Set in Swiss woodland at the CERN site, the new centre is designed to be a bridge between science with the outside world.
CERN is opening its doors to welcome more visitors than ever with a brand new visitor centre capable of welcoming half a million guests every year.
Chiefs at the European Organization for Nuclear Research - CERN’s official name - say improvements were needed to better welcome the tens of thousands of tourists who flock to its entrance near the French-Swiss border every year.
"With the Science Gateway, we want to expand the opportunities for scientific education that we offer to the public," explained CERN Director-General Fabiola Gianotti.
Famed architect Renzo Piano, a friend of Gianotti and fellow Italian, helped design the structure which was inaugurated this week.
Inspiration from CERN scientists at work
The new Science Gateway centre is powered by solar panels and nestled in a wooded area.
It features two connected tubes up in the air, an allusion to the underground tubes where the lab’s experiments take place.
It also features a transparent glass design and a bridge - to symbolise openness and links to the big and the small elements. It houses laboratories, exhibition areas, and also an auditorium.
Drawn to the project, Piano says he took inspiration from the work being done at the facility.
"So, I came to CERN, I went around, down in the large collider. I talked to people, I talked to scientists, and then [it] became clear that those people needed a bridge: a real one, but also a metaphorical one, connecting the world of a scientist with the outside world".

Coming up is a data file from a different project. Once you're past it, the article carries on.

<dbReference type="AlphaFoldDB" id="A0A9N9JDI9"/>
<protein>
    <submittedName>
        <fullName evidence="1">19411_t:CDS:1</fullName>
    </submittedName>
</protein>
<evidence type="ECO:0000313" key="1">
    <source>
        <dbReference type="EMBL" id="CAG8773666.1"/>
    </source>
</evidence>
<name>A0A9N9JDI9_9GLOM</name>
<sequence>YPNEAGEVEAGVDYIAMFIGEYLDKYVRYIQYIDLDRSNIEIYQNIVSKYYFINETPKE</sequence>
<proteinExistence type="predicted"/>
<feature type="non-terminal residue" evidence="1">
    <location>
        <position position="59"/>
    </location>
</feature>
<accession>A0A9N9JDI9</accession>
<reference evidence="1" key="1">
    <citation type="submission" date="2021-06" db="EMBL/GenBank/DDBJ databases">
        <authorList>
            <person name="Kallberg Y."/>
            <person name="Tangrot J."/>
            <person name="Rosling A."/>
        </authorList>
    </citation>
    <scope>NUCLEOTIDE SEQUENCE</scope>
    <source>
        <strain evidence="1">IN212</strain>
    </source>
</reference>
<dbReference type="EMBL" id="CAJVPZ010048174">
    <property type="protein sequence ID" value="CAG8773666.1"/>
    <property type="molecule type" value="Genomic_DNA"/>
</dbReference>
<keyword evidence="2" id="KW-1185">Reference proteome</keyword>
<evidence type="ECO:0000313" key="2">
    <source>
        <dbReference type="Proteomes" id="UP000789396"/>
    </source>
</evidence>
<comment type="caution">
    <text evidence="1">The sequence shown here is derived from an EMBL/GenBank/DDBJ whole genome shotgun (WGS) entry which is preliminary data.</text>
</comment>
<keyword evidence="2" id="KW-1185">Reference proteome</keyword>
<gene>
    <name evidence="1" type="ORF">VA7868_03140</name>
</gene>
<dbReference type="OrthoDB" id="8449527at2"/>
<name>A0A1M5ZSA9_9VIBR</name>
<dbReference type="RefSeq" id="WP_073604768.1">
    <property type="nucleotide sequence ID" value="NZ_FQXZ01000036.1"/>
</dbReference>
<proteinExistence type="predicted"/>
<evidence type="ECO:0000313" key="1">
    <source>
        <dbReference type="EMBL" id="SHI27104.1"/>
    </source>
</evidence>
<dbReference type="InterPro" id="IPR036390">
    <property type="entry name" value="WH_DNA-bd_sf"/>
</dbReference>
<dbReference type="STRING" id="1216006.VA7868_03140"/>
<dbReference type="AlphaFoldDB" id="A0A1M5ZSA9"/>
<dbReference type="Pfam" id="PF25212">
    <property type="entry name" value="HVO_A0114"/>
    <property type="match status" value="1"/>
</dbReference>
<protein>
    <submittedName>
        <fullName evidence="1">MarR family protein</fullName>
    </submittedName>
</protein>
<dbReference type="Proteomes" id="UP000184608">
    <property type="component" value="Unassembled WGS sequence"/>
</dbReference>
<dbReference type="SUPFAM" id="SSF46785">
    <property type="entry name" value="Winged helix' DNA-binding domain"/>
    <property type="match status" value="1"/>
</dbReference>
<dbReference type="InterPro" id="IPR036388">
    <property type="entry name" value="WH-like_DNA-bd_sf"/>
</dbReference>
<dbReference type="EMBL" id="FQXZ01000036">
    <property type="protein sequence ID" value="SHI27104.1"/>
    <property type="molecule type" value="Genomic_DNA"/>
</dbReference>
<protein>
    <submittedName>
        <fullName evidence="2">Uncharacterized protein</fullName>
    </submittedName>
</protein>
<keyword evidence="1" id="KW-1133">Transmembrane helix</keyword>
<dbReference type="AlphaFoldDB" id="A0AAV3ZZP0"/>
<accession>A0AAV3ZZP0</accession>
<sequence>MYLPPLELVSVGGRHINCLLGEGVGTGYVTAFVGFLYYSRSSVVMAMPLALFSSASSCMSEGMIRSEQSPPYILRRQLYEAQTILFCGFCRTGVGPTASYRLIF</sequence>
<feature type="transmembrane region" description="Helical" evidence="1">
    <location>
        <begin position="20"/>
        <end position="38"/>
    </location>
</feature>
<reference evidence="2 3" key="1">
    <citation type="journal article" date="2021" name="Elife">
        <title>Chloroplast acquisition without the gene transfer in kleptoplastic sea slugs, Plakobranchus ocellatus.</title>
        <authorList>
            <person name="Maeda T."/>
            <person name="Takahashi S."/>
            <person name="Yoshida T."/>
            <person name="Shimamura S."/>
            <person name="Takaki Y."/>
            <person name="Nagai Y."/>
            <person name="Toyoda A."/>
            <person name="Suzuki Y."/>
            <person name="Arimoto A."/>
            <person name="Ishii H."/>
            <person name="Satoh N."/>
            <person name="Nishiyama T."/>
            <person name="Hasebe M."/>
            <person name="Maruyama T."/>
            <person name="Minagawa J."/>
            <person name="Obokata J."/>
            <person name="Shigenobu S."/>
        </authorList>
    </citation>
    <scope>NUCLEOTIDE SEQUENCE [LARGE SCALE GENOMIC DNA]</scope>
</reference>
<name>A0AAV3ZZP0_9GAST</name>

Piano says he was "touched" by the “incredible" work of CERN scientists exploring everything from the tiniest atomic particles to the Big Bang, which helps to understand "that the Planet Earth is a little spaceship on which we are all of us embarked".
One major goal of the new centre, Gianotti says, was "to infuse everyone who comes here with curiosity and a passion for science and inspire young people to take up careers in Science, Technology, Engineering and Mathematics".
"So, we study the very, very small to understand the very, very big – the structure and evolution of the universe".
Understanding the universe
CERN, whose giant particle accelerator runs a 27-kilometre underground loop through tunnels around Geneva, made international headlines in 2012 after its scientists confirmed the until-then-theoretical "Higgs Boson" – which some dubbed the "God particle" and the central piece of a complex puzzle known as the Standard Model of particle physics.
"The main goal of the science that we do at CERN is to understand the smallest constituents of matter and of the universe," explained Gianotti.
CERN scientists are now running experiments to try to find cracks in it and explain mysteries like why Dark Matter exists - and makes up 25 per cent of the universe, using the Large Hadron Collider, the world’s largest and most powerful particle accelerator.
Last year began increasing the intensity of energy in experiments, using highly powerful magnets to run atoms through its subterranean tubes to cause collisions and study the results – generating reams of data about how particles behave.
CERN is preparing a multi-year, multi-billion-franc project to build a "Future Circular Collider" with a 100-kilometre circumference tunnel next to the current one.
Hopes are for a start to operations in 2040.
The Science Gateway project was conceived in 2018 and groundbreaking took place on the 100 million Swiss francs (about $110 million) project just over two years ago.
Previously, CERN welcomed 150,000 tourists a year – but requests were double that. The Science Gateway will balloon capacity to 500,000, says Gianotti.
Entry will be free and opening times run from Monday to Saturday.
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